There is a new series of books out there for teaching resources: "The Excellent Teacher Series." Two books of the series have been published already ("Dynamic Lecturing" and "Designing a Motivational Syllabus") and one coming out next year that I'm really looking forward to ("Understanding How We Learn").
Today a post about a book and how amazing it is!
First, let us say that this book series reviews traditional teaching methods in the light of peer-reviewed scientific evidence-based research (you got the idea, it's solid). With that being said, you might have heard of active learning/flipping the classroom and how lecture is just noneffective at teaching undergraduate students? Well, although this statement isn't completely wrong, it isn't completely true either!
Indeed, lecturing for long period of time is truly the worse, for everyone and most certainly for the students. However, peppering lectures with activities, prompts, questions, quizzes, etc. is enhancing lecture a lot. On the other hand, no lecture at all, beside being very challenging for the teacher, cannot always be done depending on the field, audience, and/or level. It is certainly easier to completely flip your classroom when dealing with 300 and above classes; but when we are talking about freshman classes that will lay the foundation of knowledge for the entire college experience ... that's another story, right?!
To be honest, I was a huge proponent of active learning at first and I rejected lecturing completely considering it as the easy way to teach ... boy was I young and stupid. I'm still very much in favor of active learning, but, as everything in life there is rarely a situation that can be rightly decided by flipping a switch or choosing sides: it depends on ... a lot of things! This book, "Dynamic Lecturing," opened my eyes on the necessity to integrate those new teaching methods (active learning/flipping the classroom) into our fundamental ways of teaching (lecturing). Moreover, they don't just say it, they prove it with evidences based on scientific research.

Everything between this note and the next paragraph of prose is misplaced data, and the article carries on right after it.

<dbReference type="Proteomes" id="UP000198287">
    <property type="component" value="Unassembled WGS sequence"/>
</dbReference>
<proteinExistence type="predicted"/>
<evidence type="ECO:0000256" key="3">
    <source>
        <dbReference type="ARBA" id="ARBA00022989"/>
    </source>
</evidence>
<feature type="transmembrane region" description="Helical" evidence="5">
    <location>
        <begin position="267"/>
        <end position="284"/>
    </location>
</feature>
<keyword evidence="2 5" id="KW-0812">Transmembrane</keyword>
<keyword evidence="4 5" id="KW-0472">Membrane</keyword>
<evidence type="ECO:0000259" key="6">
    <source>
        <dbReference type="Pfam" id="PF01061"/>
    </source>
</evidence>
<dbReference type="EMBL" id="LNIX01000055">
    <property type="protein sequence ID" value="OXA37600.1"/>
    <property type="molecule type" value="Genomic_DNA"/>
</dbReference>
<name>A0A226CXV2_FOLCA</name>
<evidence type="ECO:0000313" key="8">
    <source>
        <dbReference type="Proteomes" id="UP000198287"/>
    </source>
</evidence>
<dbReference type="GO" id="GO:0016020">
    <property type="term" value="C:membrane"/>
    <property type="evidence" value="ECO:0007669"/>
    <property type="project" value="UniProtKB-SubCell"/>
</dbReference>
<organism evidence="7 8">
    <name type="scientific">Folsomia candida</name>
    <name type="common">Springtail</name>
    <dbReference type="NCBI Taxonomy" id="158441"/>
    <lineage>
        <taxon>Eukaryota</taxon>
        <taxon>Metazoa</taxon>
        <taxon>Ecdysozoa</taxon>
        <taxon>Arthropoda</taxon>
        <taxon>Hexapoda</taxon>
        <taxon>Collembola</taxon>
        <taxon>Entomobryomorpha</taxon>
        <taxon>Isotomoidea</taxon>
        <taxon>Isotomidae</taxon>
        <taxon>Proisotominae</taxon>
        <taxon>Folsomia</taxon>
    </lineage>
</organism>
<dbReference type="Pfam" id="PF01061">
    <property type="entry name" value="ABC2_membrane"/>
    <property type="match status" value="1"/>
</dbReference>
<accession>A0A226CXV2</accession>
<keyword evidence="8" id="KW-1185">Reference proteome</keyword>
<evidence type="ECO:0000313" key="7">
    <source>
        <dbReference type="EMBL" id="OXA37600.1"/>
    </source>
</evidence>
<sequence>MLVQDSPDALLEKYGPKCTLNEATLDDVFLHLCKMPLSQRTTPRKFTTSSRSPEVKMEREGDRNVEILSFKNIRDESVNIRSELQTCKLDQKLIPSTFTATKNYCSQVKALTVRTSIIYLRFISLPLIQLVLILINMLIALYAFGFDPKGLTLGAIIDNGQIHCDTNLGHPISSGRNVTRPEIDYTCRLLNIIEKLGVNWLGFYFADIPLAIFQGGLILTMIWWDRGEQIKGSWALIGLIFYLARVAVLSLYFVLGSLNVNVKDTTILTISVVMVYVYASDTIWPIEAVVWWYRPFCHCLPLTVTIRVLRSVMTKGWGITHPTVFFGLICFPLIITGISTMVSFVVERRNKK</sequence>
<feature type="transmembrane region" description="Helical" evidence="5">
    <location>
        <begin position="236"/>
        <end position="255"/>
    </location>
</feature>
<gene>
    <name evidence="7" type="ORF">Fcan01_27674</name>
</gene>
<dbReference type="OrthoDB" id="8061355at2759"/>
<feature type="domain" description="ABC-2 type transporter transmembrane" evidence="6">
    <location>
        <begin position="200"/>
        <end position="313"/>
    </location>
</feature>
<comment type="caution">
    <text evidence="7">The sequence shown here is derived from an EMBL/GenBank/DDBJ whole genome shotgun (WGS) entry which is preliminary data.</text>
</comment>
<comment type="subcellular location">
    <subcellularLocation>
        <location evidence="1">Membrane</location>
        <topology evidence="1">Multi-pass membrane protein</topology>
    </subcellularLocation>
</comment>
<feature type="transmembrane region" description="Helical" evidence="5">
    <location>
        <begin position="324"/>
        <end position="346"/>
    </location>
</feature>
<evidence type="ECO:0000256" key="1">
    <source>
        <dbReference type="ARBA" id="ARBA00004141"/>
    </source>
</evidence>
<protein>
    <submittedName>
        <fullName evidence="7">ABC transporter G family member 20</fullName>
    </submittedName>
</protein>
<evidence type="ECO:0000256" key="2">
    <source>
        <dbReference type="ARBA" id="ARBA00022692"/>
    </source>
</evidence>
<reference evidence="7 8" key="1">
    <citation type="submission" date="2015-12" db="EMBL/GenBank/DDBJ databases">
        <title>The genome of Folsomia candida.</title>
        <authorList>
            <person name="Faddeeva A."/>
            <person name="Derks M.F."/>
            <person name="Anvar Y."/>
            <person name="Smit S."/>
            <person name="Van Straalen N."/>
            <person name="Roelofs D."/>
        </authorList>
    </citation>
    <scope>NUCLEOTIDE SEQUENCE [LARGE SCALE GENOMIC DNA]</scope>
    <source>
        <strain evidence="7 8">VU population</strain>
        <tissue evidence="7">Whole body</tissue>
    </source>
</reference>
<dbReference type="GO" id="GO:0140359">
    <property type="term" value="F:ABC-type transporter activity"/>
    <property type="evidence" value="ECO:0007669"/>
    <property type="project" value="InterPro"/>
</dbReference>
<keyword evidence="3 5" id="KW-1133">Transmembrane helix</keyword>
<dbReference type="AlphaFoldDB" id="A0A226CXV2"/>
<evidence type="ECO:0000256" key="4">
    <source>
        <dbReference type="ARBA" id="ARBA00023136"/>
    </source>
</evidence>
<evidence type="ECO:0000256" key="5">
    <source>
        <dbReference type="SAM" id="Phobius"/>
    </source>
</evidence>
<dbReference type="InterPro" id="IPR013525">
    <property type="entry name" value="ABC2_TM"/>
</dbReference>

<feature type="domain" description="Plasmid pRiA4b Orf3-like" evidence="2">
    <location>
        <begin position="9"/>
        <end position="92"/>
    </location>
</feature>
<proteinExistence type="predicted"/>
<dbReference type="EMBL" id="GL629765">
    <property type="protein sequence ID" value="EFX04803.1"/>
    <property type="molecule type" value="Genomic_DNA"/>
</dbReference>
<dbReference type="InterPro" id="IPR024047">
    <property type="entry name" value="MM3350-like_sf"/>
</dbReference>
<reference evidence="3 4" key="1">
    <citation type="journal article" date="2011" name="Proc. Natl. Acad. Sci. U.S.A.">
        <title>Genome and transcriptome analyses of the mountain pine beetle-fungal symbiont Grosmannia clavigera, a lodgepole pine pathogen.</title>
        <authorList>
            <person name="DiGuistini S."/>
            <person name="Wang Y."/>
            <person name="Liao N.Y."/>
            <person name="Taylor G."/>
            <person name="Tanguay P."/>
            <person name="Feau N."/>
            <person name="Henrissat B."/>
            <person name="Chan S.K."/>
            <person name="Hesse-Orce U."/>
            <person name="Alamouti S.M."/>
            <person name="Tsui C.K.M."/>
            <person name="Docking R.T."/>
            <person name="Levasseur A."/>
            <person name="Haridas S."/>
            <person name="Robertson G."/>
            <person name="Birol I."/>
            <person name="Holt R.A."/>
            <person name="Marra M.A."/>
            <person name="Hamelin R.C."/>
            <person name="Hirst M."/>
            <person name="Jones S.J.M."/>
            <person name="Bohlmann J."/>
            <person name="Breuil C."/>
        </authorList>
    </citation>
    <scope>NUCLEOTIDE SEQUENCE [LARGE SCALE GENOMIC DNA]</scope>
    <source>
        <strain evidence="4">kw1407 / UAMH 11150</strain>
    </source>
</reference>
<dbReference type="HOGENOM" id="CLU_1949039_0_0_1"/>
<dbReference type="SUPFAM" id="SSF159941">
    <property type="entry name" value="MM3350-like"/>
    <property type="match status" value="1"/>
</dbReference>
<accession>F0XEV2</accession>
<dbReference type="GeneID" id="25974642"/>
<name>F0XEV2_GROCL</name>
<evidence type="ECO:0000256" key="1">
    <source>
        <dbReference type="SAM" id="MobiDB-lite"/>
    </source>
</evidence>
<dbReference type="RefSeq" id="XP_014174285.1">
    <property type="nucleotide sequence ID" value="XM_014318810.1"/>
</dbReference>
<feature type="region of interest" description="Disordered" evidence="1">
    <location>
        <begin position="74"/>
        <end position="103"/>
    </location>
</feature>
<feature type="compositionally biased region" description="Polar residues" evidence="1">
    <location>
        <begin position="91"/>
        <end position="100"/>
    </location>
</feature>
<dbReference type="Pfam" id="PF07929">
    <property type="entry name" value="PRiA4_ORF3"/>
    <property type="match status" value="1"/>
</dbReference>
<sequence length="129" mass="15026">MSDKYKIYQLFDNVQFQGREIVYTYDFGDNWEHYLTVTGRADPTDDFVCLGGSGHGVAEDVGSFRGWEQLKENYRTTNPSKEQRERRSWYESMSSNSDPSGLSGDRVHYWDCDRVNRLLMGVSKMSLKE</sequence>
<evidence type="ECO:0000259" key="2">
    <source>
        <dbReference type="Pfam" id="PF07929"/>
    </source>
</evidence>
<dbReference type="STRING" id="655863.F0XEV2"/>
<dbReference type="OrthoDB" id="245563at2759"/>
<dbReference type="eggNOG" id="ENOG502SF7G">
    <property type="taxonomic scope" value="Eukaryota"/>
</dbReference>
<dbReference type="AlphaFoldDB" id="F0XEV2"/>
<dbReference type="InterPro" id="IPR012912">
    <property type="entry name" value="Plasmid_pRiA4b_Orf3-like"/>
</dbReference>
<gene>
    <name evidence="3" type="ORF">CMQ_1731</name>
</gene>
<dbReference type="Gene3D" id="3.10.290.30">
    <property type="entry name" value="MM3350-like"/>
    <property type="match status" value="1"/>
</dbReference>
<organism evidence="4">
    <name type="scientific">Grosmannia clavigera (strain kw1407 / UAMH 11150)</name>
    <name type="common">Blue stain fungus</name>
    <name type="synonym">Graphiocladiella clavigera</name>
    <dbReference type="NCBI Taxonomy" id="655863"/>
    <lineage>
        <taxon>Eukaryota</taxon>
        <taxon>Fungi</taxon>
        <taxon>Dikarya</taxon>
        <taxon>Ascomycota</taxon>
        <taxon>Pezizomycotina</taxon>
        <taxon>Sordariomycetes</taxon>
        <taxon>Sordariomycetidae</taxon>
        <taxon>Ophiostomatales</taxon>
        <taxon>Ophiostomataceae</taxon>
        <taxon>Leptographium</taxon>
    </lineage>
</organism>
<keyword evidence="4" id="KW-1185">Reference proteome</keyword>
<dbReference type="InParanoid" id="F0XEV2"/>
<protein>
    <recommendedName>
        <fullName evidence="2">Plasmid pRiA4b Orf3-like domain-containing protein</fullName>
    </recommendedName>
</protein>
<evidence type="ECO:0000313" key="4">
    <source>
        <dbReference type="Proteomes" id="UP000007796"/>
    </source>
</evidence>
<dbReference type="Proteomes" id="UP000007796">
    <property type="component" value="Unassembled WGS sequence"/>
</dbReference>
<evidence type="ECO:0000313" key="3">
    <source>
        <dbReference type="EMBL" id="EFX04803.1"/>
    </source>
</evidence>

This book is also nicely structured.
First, it will (re)introduce you to what lecturing is and refresh your memory on the different types of lecturing (yes, this is also context dependent).
Then, with our bases covered, the biggest chunk is all about practical ways to use lectures to enhance learning in our students. I insist on the practical side of it: they give useful advice on how to implement each of the techniques they discuss as well as potential pitfalls to be aware of. Best of all, you know you are not implementing something so new that nobody knows its impact on students since the authors do a very good job at backing things up with scientific studies. You are literally standing on the shoulder of those giants and that's a great plus compare to running at their feet like in the intro of Lion King (go check it out and tell me if you'd rather be with the birds or on top of the elephant).
Finally, far from letting you try those new techniques without safety nets, the book provides you with ways to assess the effectiveness of your lectures. You will be given tools and advice to check on your students learning and on your teaching effectiveness.
To conclude, I cannot recommend this book enough to all my fellow teachers in college. It's cheap ($25), it's solid (evidence-based), it's packed with good information and doesn't waste your time (200 pp), and it will make you a better teacher ... what else can we want really?